As with a lot of my writing, the reason I chose to do this comes from problems I have with the way other people do things. When I read urban fantasy I generally find it hard to suspend my disbelief — if these things really existed and behaved that way, I’d have to be stupid to have missed them. So I wanted to have magic that was non-falsifiable, and had plausible deniability.”
Also, Gabbler Recommends.
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[“BLA and GB Gabbler” (really just a pen name – singular) are the Editor and Narrator behind THE AUTOMATION, vol. 1 of the Circo del Herrero series. They are on facebook, twitter, tumblr, goodreads, and Vulcan’s shit list.]
Here’s some tweets that mattered to us:
So, B.L.A.’s predictions weren’t entirely accurate (see: https://circodelherreroseries.com/2015…), but there’s still one more book to go, so I’m not throwing out the prophesies just yet!
I was a bit (rather, a LOT) disappointed with this sequel because it took a step back from the intellectual momentum it built up in the first. It suffers from “second novel syndrome” in that it trudges through the plot just so it can finally arrive were it really wanted to go all along: Book 3.
Another qualm I have with the book is that it has a lady in a refrigerator–a woman dies for the sake of male character development. Right off the bat.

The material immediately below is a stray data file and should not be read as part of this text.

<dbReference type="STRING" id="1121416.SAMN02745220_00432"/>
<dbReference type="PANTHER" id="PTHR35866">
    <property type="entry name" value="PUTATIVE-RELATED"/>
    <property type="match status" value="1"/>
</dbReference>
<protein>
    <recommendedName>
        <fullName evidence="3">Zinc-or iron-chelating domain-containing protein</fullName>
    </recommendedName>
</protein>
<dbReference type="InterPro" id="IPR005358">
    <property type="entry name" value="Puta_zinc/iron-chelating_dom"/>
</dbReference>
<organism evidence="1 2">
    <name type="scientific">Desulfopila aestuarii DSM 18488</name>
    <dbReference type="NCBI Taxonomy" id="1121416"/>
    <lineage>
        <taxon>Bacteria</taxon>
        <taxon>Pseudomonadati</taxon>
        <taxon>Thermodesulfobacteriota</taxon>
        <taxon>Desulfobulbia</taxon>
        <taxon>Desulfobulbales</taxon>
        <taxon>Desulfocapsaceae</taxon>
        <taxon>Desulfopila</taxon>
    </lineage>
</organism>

Beyond these, though, the weird “superpowers” given to the too-many-to-remember children of Apollo can be forgiven; the rickety deus ex machina of Zeus can be forgiven; the jarring sci-fi twist can be forgiven… Why? Because the philosophical topics the story continues to explore are its main saving grace.
But can it be this series’ continued salvation?
Some interesting links I’ve stumbled across lately:
- On annotating books (BookRiot): I personally cannot mark up a paper book, which is another reason why I like my Kindle–it makes highlighting painless.
- More marginalia (New York Review of Books).
- A book is a heart that only beats in the chest of another (Brain Pickings).
- What’s reading for? by Jo Walton (Tor).
- Why our future depends on reading by Neil Gaiman (The Guardian).